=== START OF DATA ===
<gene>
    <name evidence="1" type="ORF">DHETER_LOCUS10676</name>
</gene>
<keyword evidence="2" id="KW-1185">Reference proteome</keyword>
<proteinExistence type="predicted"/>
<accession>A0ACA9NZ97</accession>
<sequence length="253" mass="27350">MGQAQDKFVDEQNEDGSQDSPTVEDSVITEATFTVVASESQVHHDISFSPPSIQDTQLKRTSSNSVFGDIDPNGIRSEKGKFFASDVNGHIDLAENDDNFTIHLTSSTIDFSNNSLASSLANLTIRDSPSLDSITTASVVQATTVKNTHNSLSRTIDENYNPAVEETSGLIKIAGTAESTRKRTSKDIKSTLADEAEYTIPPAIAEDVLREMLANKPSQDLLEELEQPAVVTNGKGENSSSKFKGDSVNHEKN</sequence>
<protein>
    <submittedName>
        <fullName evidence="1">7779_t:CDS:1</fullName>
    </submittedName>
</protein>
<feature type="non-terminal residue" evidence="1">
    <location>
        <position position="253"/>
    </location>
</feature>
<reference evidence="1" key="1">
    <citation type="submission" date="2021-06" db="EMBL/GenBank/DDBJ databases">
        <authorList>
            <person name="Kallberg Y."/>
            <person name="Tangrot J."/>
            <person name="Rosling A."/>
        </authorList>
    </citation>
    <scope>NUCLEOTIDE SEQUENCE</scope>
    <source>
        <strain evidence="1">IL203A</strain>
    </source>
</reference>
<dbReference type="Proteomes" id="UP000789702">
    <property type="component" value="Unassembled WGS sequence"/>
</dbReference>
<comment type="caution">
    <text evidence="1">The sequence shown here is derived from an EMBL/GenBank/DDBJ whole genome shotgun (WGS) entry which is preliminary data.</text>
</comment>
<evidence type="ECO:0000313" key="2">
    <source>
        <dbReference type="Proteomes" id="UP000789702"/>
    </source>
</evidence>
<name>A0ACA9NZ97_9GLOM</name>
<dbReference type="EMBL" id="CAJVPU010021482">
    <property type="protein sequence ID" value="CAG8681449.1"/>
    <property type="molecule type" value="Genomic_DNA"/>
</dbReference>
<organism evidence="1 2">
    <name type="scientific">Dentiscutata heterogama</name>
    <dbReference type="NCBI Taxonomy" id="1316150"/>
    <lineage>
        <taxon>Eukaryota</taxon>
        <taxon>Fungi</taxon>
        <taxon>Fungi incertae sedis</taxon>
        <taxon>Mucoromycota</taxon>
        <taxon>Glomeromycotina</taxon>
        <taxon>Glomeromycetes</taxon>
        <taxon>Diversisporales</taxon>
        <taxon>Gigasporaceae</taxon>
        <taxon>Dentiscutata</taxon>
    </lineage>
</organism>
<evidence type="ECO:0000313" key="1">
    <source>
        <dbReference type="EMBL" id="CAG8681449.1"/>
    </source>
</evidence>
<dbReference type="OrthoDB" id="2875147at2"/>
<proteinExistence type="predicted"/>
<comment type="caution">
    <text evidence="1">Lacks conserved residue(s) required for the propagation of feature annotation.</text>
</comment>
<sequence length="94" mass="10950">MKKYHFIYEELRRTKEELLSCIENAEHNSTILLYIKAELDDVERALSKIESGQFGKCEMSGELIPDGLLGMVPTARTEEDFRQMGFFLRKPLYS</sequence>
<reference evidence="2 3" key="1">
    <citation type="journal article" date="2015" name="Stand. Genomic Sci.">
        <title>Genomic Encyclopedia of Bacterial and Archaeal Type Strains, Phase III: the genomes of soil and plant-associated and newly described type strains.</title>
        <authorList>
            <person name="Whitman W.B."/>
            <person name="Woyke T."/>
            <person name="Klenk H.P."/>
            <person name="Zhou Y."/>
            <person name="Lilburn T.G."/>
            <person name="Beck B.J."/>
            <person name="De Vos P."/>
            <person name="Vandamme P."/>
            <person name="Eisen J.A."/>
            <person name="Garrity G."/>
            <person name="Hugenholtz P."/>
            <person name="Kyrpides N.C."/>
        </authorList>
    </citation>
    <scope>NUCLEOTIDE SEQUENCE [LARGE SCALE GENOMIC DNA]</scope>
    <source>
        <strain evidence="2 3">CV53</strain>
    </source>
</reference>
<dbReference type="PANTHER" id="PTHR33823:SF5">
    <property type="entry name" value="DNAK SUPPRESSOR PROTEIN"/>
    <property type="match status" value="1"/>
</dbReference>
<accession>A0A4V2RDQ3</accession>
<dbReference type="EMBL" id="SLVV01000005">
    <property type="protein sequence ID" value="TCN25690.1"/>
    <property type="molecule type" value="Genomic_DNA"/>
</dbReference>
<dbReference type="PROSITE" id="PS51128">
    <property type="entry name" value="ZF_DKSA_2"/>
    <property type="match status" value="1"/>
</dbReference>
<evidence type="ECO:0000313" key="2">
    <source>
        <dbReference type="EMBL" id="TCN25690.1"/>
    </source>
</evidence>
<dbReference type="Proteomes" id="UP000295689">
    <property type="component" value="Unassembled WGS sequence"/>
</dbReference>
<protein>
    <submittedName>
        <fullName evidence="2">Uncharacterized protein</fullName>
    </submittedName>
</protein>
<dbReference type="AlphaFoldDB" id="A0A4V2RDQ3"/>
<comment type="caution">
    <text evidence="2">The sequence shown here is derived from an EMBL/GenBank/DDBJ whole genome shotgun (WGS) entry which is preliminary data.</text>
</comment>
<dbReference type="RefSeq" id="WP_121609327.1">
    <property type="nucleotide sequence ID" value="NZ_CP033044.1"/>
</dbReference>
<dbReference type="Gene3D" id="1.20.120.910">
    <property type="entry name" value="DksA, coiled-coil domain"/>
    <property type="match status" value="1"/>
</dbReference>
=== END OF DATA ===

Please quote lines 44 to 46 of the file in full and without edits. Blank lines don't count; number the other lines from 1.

    <property type="protein sequence ID" value="CAG8681449.1"/>
    <property type="molecule type" value="Genomic_DNA"/>
</dbReference>